Wednesday, August 23, 2006

Shoshone-Bannock should get Lava Hot Springs back. It would provide jobs that are not existent. It's not right. I can just imagine the so-called "sale" and all the actual pressures and violence or threats of violence; the enforced poverty that prompted the Indians to "agree" to the sale of Lava Hot Springs.

Did you know if you have your tribal membership card with you, you can get in free? That's because you should be owning that shyt, not visiting. And there is some sign posted about the "history" of the Shoshone-Bannock. Written as though they no longer exist. Uh-hmm! Excuse me. There's 4500 members!

What does owning up to the injustices of the past mean for us as white folks??

Our Story
Credit - Nancy Smith Ottogary (NSO),
Tape A-4 (103 years old), Interviewer: Mecreline Boyer (MB), October 31, 1975

(MB) Go ahead and tell us about the white (divos) that settled here. About what you have seen.

(NSO) "They camped across the water from us...Some of those whites were friends of ours. Thos white people measuring the right around where we were living. They put stonemarkers up at the end, the corner."

"...I was seven years old. We said to each other, "Let's take those stone markers down. These whites were up to no good. These whites are taking advantage of us." My father was a farmer. My father worked with the U.S. Soldiers. He worked with and for the whites."

"...We left our land along with our personal belonging to live in Washakie [Fort Washakie, Wyoming]. All this was sold. Our home, farm, farm equipment and everything we had owned while we lived here. Up to this day I don't know who sold them ore why the land and our belongings had been sold. I cant understand why. This is where we lost ALL our land."

"...And today the people that live here say that we are from Washakie and they say that we are not part of them. I'm from here but I live near McCammon [Idaho]. We were all born here and we did at one time own land here. We know that our relatives are living here. These are our people."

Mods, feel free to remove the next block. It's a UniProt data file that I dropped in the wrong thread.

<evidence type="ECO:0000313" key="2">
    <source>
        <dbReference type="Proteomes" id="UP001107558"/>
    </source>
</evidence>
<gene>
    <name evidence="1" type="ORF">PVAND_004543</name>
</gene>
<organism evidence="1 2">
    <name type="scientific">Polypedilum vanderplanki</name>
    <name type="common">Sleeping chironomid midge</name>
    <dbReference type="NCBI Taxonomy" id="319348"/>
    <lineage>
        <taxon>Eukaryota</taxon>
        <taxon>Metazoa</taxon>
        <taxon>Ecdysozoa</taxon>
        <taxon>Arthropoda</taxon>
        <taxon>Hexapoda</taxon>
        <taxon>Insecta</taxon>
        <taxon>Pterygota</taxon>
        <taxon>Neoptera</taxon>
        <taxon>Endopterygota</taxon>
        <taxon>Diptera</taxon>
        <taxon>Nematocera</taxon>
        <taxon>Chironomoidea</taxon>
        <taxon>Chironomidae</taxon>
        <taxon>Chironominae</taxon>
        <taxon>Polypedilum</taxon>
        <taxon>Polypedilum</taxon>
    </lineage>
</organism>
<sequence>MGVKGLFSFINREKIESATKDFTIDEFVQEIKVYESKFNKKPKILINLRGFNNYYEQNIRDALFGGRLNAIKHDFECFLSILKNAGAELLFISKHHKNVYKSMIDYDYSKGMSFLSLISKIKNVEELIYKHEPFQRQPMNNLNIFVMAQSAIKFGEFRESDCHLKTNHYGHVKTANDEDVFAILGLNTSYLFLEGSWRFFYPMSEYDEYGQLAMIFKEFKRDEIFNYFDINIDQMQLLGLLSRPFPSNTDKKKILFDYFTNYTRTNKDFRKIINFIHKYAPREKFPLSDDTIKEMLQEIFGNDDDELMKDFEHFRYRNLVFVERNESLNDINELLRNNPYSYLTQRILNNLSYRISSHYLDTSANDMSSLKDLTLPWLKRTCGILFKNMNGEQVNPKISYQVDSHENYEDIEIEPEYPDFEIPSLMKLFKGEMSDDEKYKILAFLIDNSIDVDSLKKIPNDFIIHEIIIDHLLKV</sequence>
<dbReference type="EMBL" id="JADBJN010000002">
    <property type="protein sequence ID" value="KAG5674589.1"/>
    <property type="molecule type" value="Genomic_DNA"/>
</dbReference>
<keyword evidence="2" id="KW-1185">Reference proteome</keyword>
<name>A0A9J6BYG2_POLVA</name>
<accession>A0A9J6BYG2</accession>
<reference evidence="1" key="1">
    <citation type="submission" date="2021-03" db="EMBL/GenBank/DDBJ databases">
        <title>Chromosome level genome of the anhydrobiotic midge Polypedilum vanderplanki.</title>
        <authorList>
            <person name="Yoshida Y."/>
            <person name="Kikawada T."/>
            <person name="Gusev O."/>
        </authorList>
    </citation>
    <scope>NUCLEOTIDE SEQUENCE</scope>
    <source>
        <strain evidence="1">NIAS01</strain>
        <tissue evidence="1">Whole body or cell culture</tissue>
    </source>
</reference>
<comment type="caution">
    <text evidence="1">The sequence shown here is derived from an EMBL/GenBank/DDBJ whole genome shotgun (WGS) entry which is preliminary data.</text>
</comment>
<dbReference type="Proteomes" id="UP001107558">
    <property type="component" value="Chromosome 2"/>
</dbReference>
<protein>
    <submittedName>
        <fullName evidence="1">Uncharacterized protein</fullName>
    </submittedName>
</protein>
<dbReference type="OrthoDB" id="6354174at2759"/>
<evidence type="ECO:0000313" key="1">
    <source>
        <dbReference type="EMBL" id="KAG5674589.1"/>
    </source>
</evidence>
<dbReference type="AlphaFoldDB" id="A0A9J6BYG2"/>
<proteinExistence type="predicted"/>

"...I always say that [this] is where we come from...People say that we had the water."

Interpreter unknown? mentions: Nancy Smith Ottagary "was about 12 years old when she left from Lava."

(NSO) "Maybe those people that lived across the water from us has a daughter that is still alive today. Some of the kids we used to play with. I think their names was Munroe."

So, you can be a white "friend" to Indians and not be real, get it? What needs to happen in order for us to be "real". I think it involves stepping in and stopping each other from being stupid. It means putting an arm around a white brother or sister and saying,"No you don't get to do that anymore!" firmly and cheerfully. (With a backbone.) Enough of us need to be in good enough shape to be able to stay close while our white folks throw the inevitable tantrums from being limited on their exploitative modus operandi. No more! Tantrum comes. We listen and keep saying "No you don't get to!" (keep stolen land). and the tantrums come. But when the tantrum ends, clarity ensues.

This extends all the way up to the white house. George, hand over the keys.


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